|The Constitutional Principle: Separation of Church and State|
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Our purpose in this article is two-fold: (1) to clarify what we mean by a "founder" of America, and (2) to identify those founders who most influenced the course of the early Republic.
Put simply, not every famous early American was a founder, and most of the founders were relatively unimportant from the perspective of history (Who today, for example, remembers such names as David Brearley or William Few, despite their status as attendees to the Constitutional Convention?). Our interest, in other words, is in studying the opinion leaders, theorists, and leading lights of the early Republic; it is in their words and actions that we are most likely to discover the sentiments that shaped American attitudes toward religion and the state.
Briefly, we define "founders" as any American citizen that played some identifiable role in the governance of America from 1774 to 1820, or any citizen who helped frame the Declaration of Independence, Constitution, or Bill of Rights. By "identifiable role in governance" we mean serving in either state or national government as legislator, executive, or judge, or service as an Ambassador or other appointed office at the national level. Additionally, we divide the years 1774-1820 into two time periods, the founding period (1774-1789, the years during which the Declaration of Independence, Constitution, and Bill of Rights were being written), and the shaping period (1790-1820, when the country first began to work out the consequences of Constitutional law for public institutions).
To help determine which of the founders were most important, Jim (who did the research for this article) employed a ranking system that gave each founder points for participation in selected activities. Jim's list of founders was taken from David Barton's Original Intent, a popular anti-separationist book. For each activity at the state level, or for a position as an ambassador or emissary to a foreign nation, he gave one point. For each activity at the national level, or participation in the framing of our founding documents he gave two points. This system appropriately gives greater weight to founders who played mainly in the national arena, while still allowing important state figures to be counted. Jim consulted a variety of sources in making determinations as to how many points each founder earned.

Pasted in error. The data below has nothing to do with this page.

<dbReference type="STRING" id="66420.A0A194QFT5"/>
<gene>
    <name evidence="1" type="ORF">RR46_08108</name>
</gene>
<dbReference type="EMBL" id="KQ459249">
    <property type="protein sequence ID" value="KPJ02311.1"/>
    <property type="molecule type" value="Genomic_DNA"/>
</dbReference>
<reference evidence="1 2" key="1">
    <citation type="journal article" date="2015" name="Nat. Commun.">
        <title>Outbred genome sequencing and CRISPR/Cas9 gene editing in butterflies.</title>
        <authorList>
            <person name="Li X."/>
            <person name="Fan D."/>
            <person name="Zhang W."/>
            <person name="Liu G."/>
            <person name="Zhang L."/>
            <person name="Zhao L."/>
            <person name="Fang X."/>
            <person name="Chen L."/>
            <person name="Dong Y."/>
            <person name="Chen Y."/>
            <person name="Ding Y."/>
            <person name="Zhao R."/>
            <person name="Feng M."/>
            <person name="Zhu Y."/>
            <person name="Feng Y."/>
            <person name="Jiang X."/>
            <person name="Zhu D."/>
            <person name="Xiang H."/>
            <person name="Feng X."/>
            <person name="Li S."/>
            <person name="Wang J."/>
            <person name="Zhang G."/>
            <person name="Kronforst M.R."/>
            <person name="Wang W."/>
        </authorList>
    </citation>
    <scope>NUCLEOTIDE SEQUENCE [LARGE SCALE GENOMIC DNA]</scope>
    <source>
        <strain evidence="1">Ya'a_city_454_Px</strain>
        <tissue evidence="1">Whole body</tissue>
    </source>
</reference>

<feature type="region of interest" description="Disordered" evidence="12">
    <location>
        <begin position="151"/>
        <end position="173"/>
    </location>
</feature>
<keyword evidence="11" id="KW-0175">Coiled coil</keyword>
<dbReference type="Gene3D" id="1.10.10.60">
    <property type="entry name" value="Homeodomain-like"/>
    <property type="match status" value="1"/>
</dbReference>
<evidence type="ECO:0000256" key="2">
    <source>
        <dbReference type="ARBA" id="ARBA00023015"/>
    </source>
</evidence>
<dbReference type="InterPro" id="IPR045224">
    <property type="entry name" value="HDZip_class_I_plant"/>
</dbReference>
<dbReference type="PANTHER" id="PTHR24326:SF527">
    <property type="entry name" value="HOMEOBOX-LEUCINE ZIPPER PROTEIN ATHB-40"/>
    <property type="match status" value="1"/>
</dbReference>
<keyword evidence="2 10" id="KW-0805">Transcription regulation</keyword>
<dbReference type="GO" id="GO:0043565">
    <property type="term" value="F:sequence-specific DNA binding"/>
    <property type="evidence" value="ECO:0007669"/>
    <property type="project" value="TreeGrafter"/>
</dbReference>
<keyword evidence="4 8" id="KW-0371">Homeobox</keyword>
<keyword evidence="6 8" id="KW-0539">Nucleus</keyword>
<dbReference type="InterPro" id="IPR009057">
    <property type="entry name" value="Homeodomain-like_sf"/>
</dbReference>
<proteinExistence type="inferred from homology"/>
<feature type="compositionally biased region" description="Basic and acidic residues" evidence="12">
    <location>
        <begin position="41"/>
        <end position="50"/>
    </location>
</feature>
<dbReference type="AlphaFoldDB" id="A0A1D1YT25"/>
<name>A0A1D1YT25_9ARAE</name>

Here is a detailed look at Jim's ranking system:
The founding period: 1774-1789.
The shaping period: 1790-1820.
A problem with this ranking system is that it gives each person the same number of points for participating in an activity, even though some founders had more influence on the outcome of these activities than others. Accordingly, Jim awarded additional points to founders on the basis of the importance of their contributions to selected activities. Importance was assessed for each of the following: (1) the Constitutional Convention, (2) state ratifying conventions for the Constitution, (3) Congressional debates on the Bill of Rights, and (4) Congressional debates on the religion clauses of the First Amendment. Importance was measured by looking at the extant records of these events, counting the number of times each person spoke, and assigning each participant a rank on the basis of speaking frequency. These ranks were then reversed and multiplied by two to yield the number of points awarded.
To give an example, 47 persons are recorded as speaking at the Constitutional Convention. The most frequent speaker was Gouverneur Morris of Pennsylvania. Accordingly, Morris was assigned the rank of "1," and the person that spoke least was assigned the rank of "47." These ranks were then reversed, so that Morris was now ranked "47," and the person that spoke least was ranked "1." These number were multiplied by two, giving Morris 94 points for his participation at the Constitutional Convention.
Obviously, this ranking system is not perfect (since there is no purely objective way to assess such an ambiguous concept as "importance"), but whatever the flaws in our method, those flaws are distributed equally among all the founders we rated. In fact, at least a few pro-separation founders were likely shortchanged on our scale. Thomas Jefferson, for example, surely ranks as one of the 5 most influential men in the early Republic (he's number 19 on the list), but he was serving as Ambassador to France during the both the Constitutional Convention and the Congressional debates over the Bill of Rights and so received no points for those events. Having said this, no historian would dispute that the people that rank highly on our scale were extraordinarily influential men. We feel comfortable in asserting that, if our scale is not perfect, it yields results that go some distance in shedding light on just whose opinions mattered most to the greatest number of people.
Here's our list:
|Alexander Hamilton||125||New York|
|John Rutledge||112||South Carolina|
|John Q. Adams||54||Massachusetts|
|John Jay||40||New York|
|John Witherspoon||22||New Jersey|
The following sources were used to rank the importance of each founder: